Opera singer Nancy Evans goes caberet Thursday, September 29 at The Knitting Factorys Tap Room.
Carmen meets Cole Porter at The Knitting Factory
By Michael Clive
What took Nancy Evans so long to get downtown? Well, she was busy. In recent years the versatile soprano, who unveils her offbeat new revue at The Knitting Factory on Thursday at 8 p.m., has traveled to four continents to sing 10 operatic heroines, including five demanding title roles four of whom die, presumably of vocal exhaustion.
In Love with a Twist, Evans takes a break from all that to show a zanier, more intimate side. Her show combines operatic arias and art songs with tunes by Cole Porter, Lerner and Loewe, Jerome Kern and more. (And thats just the first act; in the second, she brings out the wigs and hats.)
In advance of Thursdays premiere, which was virtually sold out at press time, The Knitting Factory was scrambling to add another date for Love with a Twist. Still, opera fans might wonder just what a legitimate soprano is doing with a cabaret act. After all, Evans voice is noted for the quality that the Italians call spinto a combination of power and focus that can fill the biggest auditoriums by dint of sheer volume.
You have to be very secure in your technique to make the transition, says Evans. A lot of opera singers are afraid that if they emote in a song, theyll start to belt. But my voice is so loud that I dont have to. I carry a lot of emotion in my sound I use my gut.
Crossing the boundaries between opera, musical comedy, jazz, oratorio and art song inevitably brings up the dreaded c-word: crossover. When an opera singer migrates into pop territory, or vice-versa, enthusiasts of each genre gear up for battle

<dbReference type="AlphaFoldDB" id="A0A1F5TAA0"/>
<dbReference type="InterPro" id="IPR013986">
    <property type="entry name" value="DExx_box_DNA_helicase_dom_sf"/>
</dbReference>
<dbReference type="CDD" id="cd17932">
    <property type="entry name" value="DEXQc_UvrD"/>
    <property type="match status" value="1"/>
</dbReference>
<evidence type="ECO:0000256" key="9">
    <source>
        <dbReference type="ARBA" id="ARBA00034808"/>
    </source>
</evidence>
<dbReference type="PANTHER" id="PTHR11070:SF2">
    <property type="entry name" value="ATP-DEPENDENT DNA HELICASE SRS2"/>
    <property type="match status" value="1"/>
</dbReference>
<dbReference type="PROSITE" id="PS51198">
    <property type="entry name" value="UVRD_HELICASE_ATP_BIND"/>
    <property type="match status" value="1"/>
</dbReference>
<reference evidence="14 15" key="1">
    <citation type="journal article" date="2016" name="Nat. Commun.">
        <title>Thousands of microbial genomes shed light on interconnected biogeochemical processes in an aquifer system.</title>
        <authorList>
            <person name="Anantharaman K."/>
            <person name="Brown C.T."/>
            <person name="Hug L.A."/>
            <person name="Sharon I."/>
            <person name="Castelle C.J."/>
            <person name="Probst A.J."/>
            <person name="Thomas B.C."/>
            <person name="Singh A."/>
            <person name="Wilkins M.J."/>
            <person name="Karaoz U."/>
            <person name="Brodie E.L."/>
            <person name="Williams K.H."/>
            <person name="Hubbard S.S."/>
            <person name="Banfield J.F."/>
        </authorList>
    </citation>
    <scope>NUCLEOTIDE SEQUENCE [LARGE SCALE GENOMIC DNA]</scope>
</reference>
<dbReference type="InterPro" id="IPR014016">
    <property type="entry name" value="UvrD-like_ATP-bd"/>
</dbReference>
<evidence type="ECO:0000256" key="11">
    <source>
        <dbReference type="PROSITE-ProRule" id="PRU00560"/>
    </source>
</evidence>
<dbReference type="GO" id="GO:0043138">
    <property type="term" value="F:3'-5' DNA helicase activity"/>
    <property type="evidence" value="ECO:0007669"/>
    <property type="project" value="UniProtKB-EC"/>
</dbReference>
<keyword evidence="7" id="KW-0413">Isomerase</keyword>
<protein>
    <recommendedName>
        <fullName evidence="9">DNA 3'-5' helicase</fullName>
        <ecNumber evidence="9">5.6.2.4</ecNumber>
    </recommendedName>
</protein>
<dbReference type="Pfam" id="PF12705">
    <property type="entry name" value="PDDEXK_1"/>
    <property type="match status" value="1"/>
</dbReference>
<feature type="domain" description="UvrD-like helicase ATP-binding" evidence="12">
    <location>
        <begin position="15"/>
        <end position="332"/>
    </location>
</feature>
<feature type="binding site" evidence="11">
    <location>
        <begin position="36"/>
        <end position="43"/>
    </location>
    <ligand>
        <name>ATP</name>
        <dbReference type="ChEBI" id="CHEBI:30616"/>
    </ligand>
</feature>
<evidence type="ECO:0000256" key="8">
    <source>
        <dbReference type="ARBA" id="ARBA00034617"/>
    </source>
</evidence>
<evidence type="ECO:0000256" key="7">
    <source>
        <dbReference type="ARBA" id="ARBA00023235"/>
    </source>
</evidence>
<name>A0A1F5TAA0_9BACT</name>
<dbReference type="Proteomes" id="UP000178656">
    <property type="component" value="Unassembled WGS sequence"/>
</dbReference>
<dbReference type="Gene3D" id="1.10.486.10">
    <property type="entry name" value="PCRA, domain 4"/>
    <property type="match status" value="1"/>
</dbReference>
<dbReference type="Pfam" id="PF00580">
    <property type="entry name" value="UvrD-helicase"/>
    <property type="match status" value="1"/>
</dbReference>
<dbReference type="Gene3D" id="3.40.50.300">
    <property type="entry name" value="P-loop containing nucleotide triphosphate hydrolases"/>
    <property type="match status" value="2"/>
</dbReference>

and often get one. The latest skirmish made headlines just last week, when opera diva Aprile Millo like Evans, a spinto soprano cancelled a crossover booking at Carnegie Hall rather than sing rock numbers selected by mega-producer Ron Delsener.
Aprile Millo? Really? asked Evans, demonstrating impeccable dramatic technique. I hadnt heard about it. Rather than dish dirt, Evans cited examples such as Eileen Farrell, a leading dramatic soprano of the 1960s and 70s. Farrell was a terrific jazz singer, she said. And did you ever hear Ethel Merman sing opera? I saw some video excerpts from when she was very young, maybe in her twenties. Unbelievable.
Growing up with musical comedy performers in her family, Evans took past stars like Merman as her idols. This kind of music is in my bones, she says. In Love with a Twist Evans combines this affection with a knack for quick vocal gear changes and a fearless four-member band. Imagining, for example, what would happen if Bizets sultry Carmen sang Lerner and Loewes breezy Almost Like Being in Love, she takes crossover where it has never gone before. After her second performance at The Knitting Factory, shell take the show to another familiar venue: the road.
Visit knittingfactory.com for ticket info.